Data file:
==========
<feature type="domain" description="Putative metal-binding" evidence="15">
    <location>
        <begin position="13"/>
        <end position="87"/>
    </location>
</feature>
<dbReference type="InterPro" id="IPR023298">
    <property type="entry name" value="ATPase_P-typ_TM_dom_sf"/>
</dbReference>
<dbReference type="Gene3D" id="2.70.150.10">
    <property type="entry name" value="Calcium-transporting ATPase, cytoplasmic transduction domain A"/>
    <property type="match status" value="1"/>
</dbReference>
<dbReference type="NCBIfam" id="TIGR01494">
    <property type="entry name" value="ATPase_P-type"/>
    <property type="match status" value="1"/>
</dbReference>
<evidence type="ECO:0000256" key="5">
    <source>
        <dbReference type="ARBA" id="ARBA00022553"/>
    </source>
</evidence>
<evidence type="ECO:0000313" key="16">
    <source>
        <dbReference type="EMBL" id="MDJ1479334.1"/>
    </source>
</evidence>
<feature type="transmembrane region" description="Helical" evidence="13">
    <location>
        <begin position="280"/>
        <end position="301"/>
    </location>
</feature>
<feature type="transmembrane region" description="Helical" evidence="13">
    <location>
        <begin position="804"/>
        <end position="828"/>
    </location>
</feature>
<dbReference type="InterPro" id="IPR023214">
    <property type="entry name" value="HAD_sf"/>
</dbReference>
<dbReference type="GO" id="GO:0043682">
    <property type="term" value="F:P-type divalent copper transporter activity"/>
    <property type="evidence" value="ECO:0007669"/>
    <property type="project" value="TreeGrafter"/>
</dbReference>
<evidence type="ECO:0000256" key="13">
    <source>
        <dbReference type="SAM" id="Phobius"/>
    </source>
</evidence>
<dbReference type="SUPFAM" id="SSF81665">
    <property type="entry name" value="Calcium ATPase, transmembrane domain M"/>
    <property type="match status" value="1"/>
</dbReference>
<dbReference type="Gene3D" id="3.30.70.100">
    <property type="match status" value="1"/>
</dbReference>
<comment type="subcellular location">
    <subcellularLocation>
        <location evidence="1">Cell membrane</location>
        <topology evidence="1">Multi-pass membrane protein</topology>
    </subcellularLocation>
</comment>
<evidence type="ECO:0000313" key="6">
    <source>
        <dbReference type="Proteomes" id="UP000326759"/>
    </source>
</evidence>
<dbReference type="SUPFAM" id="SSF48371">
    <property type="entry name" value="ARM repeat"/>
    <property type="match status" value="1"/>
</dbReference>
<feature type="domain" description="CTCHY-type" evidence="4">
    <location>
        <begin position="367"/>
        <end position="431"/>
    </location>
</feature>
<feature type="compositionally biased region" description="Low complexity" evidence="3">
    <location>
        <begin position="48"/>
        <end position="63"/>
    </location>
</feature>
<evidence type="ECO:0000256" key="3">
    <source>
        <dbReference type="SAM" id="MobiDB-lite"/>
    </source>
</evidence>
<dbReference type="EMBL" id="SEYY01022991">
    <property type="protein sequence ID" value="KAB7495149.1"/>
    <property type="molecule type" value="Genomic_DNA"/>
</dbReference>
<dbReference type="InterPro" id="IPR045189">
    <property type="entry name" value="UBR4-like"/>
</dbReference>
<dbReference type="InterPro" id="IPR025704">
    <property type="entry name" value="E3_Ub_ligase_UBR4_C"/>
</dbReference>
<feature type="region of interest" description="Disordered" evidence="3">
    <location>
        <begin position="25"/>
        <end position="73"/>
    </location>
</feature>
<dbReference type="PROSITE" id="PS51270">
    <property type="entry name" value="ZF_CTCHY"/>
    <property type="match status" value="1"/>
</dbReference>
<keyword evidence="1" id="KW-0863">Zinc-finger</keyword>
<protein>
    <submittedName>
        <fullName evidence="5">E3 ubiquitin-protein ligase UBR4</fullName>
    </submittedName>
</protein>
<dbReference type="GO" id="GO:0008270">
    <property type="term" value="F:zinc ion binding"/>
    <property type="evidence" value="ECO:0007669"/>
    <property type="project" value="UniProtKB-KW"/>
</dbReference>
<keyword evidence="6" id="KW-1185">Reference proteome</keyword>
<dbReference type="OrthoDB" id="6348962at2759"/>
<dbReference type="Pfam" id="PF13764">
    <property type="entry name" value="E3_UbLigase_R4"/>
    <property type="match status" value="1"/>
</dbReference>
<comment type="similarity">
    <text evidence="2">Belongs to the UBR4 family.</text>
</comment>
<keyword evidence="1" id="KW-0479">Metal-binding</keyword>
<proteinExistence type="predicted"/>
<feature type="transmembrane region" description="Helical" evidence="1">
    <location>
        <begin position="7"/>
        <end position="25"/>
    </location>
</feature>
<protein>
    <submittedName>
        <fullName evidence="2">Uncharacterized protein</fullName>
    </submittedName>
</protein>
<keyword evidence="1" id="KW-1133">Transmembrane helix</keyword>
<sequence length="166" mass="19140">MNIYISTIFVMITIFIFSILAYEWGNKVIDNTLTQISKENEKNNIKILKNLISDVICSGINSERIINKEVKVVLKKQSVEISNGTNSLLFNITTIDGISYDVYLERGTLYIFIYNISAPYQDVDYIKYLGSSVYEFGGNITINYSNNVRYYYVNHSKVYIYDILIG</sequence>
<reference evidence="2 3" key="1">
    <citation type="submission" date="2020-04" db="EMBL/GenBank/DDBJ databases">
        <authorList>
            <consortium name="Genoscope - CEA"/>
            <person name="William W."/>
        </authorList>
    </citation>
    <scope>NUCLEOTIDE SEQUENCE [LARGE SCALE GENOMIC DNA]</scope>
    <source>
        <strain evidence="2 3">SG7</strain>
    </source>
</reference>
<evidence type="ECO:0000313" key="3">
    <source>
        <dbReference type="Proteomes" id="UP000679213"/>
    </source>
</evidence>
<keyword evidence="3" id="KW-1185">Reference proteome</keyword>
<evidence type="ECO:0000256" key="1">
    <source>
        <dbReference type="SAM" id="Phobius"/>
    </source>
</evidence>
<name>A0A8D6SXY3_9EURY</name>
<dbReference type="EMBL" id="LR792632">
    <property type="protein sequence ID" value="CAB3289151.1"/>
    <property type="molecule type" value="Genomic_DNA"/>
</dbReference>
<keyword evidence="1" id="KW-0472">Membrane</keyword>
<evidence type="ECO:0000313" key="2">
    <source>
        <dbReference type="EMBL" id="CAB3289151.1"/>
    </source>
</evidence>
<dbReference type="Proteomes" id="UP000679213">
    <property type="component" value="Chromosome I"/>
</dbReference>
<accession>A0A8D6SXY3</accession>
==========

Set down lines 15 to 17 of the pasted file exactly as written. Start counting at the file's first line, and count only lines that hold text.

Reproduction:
    <property type="entry name" value="ATPase_P-type"/>
    <property type="match status" value="1"/>
</dbReference>